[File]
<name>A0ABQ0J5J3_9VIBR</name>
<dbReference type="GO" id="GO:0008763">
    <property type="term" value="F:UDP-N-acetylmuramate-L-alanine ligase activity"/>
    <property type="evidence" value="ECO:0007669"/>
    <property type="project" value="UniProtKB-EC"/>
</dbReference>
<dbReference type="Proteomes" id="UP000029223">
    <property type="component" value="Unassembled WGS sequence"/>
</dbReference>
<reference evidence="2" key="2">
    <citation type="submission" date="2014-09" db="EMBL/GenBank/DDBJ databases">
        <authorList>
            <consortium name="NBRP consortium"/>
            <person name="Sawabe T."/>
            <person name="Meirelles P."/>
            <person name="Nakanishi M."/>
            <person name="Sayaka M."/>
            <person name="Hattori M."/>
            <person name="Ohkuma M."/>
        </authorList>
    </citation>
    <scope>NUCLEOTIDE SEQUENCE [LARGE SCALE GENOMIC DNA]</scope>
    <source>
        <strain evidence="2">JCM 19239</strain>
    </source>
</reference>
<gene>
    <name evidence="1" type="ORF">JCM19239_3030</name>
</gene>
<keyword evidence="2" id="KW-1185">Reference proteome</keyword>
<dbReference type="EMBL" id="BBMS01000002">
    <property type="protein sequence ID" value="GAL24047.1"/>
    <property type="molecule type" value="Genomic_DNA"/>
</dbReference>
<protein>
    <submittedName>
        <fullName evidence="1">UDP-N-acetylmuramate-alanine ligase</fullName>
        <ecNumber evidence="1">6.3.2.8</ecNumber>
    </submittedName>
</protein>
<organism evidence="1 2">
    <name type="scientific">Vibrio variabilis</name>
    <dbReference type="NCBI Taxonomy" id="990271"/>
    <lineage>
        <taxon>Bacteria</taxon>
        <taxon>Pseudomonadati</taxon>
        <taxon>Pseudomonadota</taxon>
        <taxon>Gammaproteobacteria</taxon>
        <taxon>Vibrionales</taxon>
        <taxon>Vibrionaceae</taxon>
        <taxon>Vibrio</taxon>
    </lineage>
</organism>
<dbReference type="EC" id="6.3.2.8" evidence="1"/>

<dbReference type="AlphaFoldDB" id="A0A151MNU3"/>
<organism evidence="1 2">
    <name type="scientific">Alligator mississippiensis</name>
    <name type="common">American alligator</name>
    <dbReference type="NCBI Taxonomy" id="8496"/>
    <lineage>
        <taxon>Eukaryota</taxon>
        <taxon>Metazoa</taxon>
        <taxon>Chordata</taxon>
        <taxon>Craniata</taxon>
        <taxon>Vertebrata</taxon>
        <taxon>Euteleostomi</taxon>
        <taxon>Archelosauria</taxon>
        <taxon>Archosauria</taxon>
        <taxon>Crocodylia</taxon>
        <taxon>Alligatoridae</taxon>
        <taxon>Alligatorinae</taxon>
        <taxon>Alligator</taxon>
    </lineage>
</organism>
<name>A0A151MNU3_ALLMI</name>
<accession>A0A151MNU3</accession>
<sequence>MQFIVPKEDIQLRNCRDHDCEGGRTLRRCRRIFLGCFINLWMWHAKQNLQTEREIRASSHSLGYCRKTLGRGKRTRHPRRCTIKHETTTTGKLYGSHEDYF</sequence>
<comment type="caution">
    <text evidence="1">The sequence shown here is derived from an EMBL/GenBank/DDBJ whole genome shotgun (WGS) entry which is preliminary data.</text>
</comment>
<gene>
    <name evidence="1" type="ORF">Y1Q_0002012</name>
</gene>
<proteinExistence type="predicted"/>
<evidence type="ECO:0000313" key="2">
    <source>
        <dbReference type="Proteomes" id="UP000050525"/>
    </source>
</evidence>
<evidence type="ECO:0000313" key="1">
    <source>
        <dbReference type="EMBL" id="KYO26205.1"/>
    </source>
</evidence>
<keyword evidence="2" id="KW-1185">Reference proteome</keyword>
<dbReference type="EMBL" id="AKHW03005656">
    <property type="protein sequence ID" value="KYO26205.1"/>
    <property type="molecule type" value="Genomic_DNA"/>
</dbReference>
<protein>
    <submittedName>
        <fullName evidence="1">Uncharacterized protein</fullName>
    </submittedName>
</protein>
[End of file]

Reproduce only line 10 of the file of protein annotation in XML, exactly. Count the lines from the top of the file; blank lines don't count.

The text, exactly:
<reference evidence="2" key="2">